Schedule included recorded testimonies of lessons learned from the seniors, red carpet entrance and interviews, monologues for presenters, memory/picture video of seniors, and special guest host.Presentation

Price is Right. We really outdid ourselves this year. Set design, logos, name tags, host scripts, items up for bids, prizes to be won, cars given away (matchbox, of course…what budget do you think I have?), and much more. It was incredible.

Again, we invited the church. But this time, they were the audience helping each contestant. There was only 2 seniors this year, so they were the 1st two contestants called. We had 4 games ready to play (can be found here), and the seniors each played the game, along with two other contestants. We had a digital wheel to spin. And even a showcase showdown!

The night began with a devotional, and then the worship center turned into the set of the Price is Right. The whole audience had a blast, and it was a very memorable night for our seniors and their families.

It did take a tremendous effort from our leaders who designed the set, got sound effects for the show, helped the students design t-shirts, gathered prizes, and the list goes on and on.

Keys to Remember:

  • Always involve the church. Whether it is at the arrival of the seniors or as audience members…invite the church to be part of this experience. This is very important.
  • Planning – make sure parents/families are given advance notice so they can be a part of the special night.
  • Involve the younger students in the planning process – give them assignments with decorations, food prep, or parts in the program.
  • Gathering Time – After the event, gather the seniors and their families along with the rest of the youth ministry and get some pizzas and play some games to round out the night. Does not have to be long, but will help bring everything to a good end.
  • If possible – keep the theme a secret from the seniors. It adds to the anticipation in the days prior to the event for the graduations.

What are some of your senior celebration ideas?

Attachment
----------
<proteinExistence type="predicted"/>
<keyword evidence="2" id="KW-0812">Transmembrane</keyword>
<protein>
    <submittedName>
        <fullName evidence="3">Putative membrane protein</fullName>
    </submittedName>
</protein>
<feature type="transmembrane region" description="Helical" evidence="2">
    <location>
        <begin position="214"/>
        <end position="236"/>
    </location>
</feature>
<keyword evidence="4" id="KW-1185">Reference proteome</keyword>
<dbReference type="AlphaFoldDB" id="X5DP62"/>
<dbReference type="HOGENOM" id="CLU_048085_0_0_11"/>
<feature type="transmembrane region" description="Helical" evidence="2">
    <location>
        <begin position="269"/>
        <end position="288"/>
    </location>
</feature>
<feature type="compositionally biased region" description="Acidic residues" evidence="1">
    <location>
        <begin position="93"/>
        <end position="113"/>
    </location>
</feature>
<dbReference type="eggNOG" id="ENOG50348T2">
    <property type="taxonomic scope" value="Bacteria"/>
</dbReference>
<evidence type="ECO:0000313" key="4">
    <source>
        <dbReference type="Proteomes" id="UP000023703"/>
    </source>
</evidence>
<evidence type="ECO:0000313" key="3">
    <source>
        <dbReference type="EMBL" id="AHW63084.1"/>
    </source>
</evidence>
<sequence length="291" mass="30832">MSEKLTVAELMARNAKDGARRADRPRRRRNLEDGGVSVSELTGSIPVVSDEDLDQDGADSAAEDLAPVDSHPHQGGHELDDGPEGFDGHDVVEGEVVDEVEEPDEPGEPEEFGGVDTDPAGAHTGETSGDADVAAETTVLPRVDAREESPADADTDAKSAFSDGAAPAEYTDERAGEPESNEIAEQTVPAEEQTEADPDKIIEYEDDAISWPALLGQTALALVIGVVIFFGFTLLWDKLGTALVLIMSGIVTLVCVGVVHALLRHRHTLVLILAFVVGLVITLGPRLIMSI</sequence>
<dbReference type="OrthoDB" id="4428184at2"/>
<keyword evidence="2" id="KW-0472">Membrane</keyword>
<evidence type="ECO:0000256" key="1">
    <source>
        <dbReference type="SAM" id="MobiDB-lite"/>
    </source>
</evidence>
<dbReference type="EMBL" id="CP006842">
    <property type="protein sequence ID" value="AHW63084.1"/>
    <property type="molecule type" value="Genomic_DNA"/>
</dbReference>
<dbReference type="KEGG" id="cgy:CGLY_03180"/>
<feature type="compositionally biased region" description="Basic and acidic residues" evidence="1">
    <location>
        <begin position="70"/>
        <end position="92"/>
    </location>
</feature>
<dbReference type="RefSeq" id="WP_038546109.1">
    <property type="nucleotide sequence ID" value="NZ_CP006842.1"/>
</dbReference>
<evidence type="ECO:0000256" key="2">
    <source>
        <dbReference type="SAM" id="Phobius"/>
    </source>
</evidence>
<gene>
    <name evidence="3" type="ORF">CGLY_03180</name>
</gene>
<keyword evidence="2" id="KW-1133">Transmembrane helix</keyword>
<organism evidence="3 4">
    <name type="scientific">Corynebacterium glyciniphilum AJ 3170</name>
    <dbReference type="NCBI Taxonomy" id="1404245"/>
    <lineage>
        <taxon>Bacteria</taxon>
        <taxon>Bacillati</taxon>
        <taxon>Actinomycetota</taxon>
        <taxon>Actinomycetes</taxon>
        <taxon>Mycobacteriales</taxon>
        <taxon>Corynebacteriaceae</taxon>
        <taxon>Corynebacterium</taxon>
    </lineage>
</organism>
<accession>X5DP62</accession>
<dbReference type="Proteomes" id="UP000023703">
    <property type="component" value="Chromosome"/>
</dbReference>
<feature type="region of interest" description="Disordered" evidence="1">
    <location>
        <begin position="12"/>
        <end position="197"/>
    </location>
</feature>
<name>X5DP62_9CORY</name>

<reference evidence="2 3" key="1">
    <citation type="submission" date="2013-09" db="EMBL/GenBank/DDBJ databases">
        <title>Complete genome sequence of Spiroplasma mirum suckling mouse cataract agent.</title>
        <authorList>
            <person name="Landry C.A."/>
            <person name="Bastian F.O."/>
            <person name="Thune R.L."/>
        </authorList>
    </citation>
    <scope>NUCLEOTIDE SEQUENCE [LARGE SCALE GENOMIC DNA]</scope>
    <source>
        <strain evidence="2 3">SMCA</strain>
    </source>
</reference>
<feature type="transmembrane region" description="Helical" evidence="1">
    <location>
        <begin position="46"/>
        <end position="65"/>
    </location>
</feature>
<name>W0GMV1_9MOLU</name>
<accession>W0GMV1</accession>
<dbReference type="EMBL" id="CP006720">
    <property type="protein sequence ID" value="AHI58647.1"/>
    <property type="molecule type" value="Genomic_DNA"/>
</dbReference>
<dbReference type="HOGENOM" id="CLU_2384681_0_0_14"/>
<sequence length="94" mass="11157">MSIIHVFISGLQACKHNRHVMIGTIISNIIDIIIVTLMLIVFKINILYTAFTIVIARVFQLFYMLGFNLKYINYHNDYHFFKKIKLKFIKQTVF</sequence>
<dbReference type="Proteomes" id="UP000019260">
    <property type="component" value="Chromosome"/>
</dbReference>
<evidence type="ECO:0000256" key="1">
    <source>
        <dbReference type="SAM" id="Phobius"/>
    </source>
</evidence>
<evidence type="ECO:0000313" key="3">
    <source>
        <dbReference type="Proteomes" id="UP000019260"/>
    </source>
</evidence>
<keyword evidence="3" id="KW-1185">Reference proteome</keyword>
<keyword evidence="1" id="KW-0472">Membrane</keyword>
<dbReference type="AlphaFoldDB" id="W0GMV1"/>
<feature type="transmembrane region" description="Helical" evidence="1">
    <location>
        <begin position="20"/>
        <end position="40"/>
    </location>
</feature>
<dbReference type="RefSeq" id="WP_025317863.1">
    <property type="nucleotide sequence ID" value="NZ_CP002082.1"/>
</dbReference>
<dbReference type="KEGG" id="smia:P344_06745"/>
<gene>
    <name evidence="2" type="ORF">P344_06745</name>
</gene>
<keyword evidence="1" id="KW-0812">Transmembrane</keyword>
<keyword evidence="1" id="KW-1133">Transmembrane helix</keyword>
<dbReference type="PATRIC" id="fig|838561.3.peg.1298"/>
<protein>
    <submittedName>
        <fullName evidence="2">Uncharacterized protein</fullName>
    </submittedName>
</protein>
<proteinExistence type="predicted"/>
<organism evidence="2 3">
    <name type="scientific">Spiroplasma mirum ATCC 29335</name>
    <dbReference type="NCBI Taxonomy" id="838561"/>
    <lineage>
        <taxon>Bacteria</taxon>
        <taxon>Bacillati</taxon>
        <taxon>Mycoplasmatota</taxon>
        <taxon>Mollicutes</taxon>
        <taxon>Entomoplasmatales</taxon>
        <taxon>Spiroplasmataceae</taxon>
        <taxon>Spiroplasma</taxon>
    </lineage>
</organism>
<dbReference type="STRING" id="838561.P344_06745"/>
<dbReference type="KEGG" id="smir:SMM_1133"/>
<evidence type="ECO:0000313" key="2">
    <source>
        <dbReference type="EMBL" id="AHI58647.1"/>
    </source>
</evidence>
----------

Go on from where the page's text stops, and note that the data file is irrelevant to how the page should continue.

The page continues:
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5 Reasons to Host a Senior Night Celebration in Your Youth Ministry

Senior night celebrations are special in many ways.  If you think it does not have an impact on the graduating seniors…think again.  Here are just a few good results of a well planned senior night celebration.Presentation

  1. Appreciation & Care. Show the seniors you love them, care about them, and are not going to forget about them when they leave the youth ministry. Shower them with thoughtful gifts like cards signed by the entire student ministry. Books that will have an impact on this stage of their life (examples: Just Do Something or Dear Graduate). And it doesn’t hurt to throw a gift certificate in there like iTunes or Chipotle.
  2. Easing the Transition. These seniors have been with you for 6-7 years, so this is not an easy transition for them. So make it easier on them. Invite the young adult ministry to the senior night celebration. Put them in an adult or young adult small group before they exit youth ministry to ease into the transition. Set apart certain times where they visit adult programs and classes before graduation. We are losing way too many seniors after graduation from the church. We need to do a better job in transitioning them into the life of the church. (By the way, this should happen from when they are in children’s ministry, but I’m talking about specifically seniors right now)
  3. Celebrate Good Times, Come on! Make it a celebration. Next week, I will give some ideas of some senior nights we have done in the past. And let me tell you, these are some of my favorite nights in youth ministry. Memorable, fun, impactful and purposeful nights that students, parents, and families have enjoyed.
  4. Honoring One Another. Senior Celebrations also allow the other students to honor the graduates. Each year I have the seniors give at least one lesson they have learned over the years to pass along to the younger students. Many have encouraged the younger students to attend certain events, or take advantage of certain things, and others have given powerful lessons they have learned along the way.
  5. Great Ending. What makes a movie, book, or story memorable…well, it’s a good ending, of course. Same for your graduates. Allow the seniors to have a lasting memory of how things ended, leaving with a sweet taste and an eagerness to continue serving and being a part of the local church.
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2015 Youth Ministry Goals

As the saying goes, “if you aim at nothing, you will hit it every time.”  It’s a saying that goes through my mind during this time of year.  Sure, God can re-direct, and we should always be willing to change our plans according to his direction.  But it is also wise to plan ahead and cast vision for the upcoming year.  Below are 8 goals that I have set for my 2015 ministry year…hoping they can provide you some inspiration as well.  Feel free to comment below with some of your goals!

2014-15

2015 Goals:

  • WIN Event—Continue to broaden worldview of students by teaching students the needs of the world. Also, provide an interactive learning experience where they research the world needs on their own.
  • Co-Mission Expansion—Collaborate with other youth pastors to plan a mission project or allow students to form community projects together.